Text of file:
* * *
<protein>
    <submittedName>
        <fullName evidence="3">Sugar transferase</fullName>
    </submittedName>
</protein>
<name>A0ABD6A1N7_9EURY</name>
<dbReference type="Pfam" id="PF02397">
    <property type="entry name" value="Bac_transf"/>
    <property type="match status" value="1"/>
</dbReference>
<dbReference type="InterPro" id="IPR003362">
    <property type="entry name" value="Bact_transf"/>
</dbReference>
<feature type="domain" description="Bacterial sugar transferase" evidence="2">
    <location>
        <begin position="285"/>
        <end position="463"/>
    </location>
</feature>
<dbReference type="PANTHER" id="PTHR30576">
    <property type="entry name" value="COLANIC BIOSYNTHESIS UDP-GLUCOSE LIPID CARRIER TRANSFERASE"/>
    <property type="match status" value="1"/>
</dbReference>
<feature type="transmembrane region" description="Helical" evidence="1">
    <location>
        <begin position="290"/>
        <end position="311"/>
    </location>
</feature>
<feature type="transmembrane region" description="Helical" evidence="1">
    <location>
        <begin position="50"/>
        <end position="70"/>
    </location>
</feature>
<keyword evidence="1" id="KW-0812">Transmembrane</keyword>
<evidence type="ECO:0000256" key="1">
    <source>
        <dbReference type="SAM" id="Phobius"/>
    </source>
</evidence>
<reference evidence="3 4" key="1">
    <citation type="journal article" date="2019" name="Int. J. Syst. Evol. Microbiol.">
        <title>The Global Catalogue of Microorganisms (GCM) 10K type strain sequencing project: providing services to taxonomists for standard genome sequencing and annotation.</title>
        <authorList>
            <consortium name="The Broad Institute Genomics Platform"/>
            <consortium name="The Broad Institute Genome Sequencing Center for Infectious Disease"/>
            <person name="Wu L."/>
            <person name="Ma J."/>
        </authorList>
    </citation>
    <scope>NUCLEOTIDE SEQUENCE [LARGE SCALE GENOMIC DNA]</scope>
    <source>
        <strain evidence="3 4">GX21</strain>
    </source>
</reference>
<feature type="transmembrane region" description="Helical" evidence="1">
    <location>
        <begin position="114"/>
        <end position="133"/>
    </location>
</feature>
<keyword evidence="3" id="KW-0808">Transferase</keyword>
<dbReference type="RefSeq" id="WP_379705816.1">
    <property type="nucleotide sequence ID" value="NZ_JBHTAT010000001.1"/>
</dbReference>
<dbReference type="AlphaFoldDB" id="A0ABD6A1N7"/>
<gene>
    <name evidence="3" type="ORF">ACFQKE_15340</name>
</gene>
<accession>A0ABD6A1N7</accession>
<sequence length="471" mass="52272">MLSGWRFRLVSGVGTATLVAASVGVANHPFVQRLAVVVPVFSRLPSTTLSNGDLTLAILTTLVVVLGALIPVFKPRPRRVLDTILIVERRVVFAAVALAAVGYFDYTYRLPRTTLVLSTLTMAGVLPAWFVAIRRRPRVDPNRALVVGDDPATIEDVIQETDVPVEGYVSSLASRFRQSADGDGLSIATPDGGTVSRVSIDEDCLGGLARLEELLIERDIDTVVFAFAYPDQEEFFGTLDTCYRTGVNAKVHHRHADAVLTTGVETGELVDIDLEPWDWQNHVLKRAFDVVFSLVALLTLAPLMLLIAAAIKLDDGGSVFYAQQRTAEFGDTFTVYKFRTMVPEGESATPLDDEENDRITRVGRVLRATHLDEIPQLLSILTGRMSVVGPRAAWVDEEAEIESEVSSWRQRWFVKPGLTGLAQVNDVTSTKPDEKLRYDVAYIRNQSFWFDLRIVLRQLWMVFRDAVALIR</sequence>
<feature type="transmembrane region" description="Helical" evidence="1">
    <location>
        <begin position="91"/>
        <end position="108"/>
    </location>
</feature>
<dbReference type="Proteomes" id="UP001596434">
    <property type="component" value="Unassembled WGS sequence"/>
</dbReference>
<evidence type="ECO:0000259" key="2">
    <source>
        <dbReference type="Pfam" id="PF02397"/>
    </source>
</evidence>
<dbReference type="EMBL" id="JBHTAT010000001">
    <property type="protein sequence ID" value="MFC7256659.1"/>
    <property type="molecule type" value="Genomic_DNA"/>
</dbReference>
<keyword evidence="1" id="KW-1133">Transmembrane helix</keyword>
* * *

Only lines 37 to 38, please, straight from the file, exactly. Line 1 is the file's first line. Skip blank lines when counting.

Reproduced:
<evidence type="ECO:0000256" key="1">
    <source>